In other news, the Oscar nominations were revealed on Tuesday and The Power of the Dog led the pack with 12 nominations, while Dune managed to pick up 10 nods. Call it a hunch, but I don’t think either film will win Best Picture this year, though anything could happen within today’s Academy, which also nominated the three-hour foreign-language feature Drive My Car for its top award. Clearly, this isn’t your father’s Academy. And if it was, you’d probably have to get vaccinated and wear a mask if you came over for dinner on Sunday night — two modest showbiz requirements that in the ultimate hypocrisy, are unlikely to be enforced at this year’s Oscar ceremony, because why should the Hollywood elite have to live by the same safety rules as the rest of us during this pandemic?
Whichever movie wins Best Picture next month, it’ll likely get re-released in theaters, so you may soon be able to go see it on the big screen with MoviePass. Yes, the world’s worst business plan came roaring back from the dead this week, promising a new and improved subscription model in which customers will be able to buy credits that they can then redeem for movie tickets. The other way you can get credits? You can earn them by watching ads that will literally track your eyeballs, as in, the ad will pause itself if you aren’t watching it. Talk about creepy. You can’t make this stuff up!
Dotdash Meredith announced it would be ending the print edition of Entertainment Weekly, which had already shifted to become a monthly mag back in August 2019. The decision brought plenty of touching tributes from staffers, both past and current, and while EW undoubtedly influenced an entire generation of writers who now populate the internet, the brand has been grossly mismanaged over the last several years, and all of those bloggers pouring one out for the magazine on Twitter likely stopped reading it long ago, just like everyone else.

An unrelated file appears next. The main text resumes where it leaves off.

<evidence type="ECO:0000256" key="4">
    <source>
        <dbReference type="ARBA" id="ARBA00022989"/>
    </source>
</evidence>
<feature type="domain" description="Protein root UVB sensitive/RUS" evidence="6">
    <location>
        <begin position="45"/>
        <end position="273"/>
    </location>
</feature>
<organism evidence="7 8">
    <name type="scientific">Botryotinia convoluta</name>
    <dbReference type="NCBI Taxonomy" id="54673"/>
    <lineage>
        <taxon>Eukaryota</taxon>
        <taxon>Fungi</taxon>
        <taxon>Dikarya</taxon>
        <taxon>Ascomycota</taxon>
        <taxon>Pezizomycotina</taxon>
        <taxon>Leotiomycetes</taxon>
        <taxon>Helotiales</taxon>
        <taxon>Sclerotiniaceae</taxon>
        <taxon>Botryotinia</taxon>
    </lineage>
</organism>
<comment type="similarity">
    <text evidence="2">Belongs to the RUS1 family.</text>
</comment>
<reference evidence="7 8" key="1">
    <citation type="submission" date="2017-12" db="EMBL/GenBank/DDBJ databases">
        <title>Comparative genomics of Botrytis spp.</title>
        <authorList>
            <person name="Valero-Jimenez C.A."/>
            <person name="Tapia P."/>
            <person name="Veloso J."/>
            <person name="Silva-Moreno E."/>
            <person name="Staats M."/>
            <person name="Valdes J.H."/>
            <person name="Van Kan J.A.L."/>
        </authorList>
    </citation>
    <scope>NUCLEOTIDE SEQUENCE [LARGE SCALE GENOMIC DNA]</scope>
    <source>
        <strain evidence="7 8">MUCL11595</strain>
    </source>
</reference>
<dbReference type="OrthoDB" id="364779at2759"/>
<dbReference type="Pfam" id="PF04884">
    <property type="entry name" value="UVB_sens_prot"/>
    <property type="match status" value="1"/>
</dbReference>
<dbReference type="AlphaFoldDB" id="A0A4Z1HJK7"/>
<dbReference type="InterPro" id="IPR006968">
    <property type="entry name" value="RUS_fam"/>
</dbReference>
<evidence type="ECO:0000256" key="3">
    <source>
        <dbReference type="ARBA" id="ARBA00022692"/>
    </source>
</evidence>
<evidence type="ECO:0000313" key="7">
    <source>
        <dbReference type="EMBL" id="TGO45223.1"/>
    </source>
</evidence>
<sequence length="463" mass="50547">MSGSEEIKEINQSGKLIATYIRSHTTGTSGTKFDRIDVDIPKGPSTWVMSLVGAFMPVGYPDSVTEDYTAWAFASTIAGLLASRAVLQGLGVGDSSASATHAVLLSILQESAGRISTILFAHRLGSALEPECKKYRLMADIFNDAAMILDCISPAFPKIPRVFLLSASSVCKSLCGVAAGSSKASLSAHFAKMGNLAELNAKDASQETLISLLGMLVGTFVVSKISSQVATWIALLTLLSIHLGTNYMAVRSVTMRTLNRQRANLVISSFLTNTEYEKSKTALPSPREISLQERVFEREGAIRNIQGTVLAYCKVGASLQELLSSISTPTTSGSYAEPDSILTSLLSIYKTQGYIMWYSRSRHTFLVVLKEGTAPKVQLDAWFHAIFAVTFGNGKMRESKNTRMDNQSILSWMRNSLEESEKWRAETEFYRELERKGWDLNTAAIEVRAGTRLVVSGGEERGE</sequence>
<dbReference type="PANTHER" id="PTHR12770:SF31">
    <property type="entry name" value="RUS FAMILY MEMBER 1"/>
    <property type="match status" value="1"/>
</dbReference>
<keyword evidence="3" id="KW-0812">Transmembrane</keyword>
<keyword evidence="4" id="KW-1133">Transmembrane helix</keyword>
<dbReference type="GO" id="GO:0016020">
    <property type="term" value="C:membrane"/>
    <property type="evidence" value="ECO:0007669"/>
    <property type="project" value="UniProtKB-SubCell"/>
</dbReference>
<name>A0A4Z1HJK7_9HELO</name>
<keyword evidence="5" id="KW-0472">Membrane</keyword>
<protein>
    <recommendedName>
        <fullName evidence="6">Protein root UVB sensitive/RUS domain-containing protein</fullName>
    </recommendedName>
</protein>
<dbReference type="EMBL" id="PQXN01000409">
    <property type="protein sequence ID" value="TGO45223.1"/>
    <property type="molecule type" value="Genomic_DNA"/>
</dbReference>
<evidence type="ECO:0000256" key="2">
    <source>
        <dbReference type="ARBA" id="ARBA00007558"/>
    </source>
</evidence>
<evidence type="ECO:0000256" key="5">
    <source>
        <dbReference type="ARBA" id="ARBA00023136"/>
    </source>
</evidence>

A medical examiner in Florida announced the cause of Bob Saget‘s death, and it turns out that the comedian simply fell and hit the back of his head earlier in the day, which is why he never woke up when he went to sleep. It sounds like a brain bleed, which can be a silent killer. Hopefully, people will now stop speculating regarding Saget’s past drug and alcohol abuse, as his toxicology report came back clean. His memory deserves better, and so does his widow.
Hollywood also said goodbye to VFX legend Douglas Trumbull this week, as well as beloved talent manager and all-around-good-guy Chris Huvane, both of whom will be dearly missed.
And finally, entertainment mogul Byron Allen announced his plans to put in a bid for the Denver Broncos. The NFL only has two owners of color and they’re both minority owners, so it would be a big deal if Allen bought a majority stake in a team, especially after the recent controversy surrounding Coach Brian Flores and the league’s application of the Rooney Rule, which demands that teams consider diverse hires.